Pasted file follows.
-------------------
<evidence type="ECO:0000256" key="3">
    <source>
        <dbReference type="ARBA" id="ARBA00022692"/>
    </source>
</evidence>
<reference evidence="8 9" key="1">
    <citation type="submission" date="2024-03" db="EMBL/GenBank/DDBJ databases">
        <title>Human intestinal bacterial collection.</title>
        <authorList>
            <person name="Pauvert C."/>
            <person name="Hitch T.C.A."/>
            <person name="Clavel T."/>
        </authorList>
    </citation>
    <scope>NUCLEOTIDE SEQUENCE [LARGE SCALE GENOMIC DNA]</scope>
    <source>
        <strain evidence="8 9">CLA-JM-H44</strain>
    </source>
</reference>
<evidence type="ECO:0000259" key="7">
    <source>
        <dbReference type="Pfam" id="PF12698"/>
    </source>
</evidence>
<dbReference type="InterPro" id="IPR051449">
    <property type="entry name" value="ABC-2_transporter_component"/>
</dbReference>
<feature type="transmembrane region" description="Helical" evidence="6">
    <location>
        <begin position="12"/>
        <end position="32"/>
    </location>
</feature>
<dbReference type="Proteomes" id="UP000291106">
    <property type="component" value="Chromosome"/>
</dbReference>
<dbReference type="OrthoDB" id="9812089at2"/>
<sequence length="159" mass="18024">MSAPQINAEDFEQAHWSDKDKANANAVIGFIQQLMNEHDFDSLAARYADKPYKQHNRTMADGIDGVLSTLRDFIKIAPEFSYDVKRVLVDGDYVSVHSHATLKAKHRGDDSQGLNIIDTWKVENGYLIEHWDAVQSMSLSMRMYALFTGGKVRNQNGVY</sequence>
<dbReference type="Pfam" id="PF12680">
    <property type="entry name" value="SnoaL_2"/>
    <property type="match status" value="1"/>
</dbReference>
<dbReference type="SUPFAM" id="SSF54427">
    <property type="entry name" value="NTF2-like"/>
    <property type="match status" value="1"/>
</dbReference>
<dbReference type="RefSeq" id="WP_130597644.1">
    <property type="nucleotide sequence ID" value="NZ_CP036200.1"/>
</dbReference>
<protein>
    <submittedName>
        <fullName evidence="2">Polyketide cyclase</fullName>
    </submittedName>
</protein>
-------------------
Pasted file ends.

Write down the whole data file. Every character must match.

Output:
<evidence type="ECO:0000256" key="3">
    <source>
        <dbReference type="ARBA" id="ARBA00022692"/>
    </source>
</evidence>
<reference evidence="8 9" key="1">
    <citation type="submission" date="2024-03" db="EMBL/GenBank/DDBJ databases">
        <title>Human intestinal bacterial collection.</title>
        <authorList>
            <person name="Pauvert C."/>
            <person name="Hitch T.C.A."/>
            <person name="Clavel T."/>
        </authorList>
    </citation>
    <scope>NUCLEOTIDE SEQUENCE [LARGE SCALE GENOMIC DNA]</scope>
    <source>
        <strain evidence="8 9">CLA-JM-H44</strain>
    </source>
</reference>
<evidence type="ECO:0000259" key="7">
    <source>
        <dbReference type="Pfam" id="PF12698"/>
    </source>
</evidence>
<dbReference type="InterPro" id="IPR051449">
    <property type="entry name" value="ABC-2_transporter_component"/>
</dbReference>
<feature type="transmembrane region" description="Helical" evidence="6">
    <location>
        <begin position="12"/>
        <end position="32"/>
    </location>
</feature>
<dbReference type="Proteomes" id="UP000291106">
    <property type="component" value="Chromosome"/>
</dbReference>
<dbReference type="OrthoDB" id="9812089at2"/>
<sequence length="159" mass="18024">MSAPQINAEDFEQAHWSDKDKANANAVIGFIQQLMNEHDFDSLAARYADKPYKQHNRTMADGIDGVLSTLRDFIKIAPEFSYDVKRVLVDGDYVSVHSHATLKAKHRGDDSQGLNIIDTWKVENGYLIEHWDAVQSMSLSMRMYALFTGGKVRNQNGVY</sequence>
<dbReference type="Pfam" id="PF12680">
    <property type="entry name" value="SnoaL_2"/>
    <property type="match status" value="1"/>
</dbReference>
<dbReference type="SUPFAM" id="SSF54427">
    <property type="entry name" value="NTF2-like"/>
    <property type="match status" value="1"/>
</dbReference>
<dbReference type="RefSeq" id="WP_130597644.1">
    <property type="nucleotide sequence ID" value="NZ_CP036200.1"/>
</dbReference>
<protein>
    <submittedName>
        <fullName evidence="2">Polyketide cyclase</fullName>
    </submittedName>
</protein>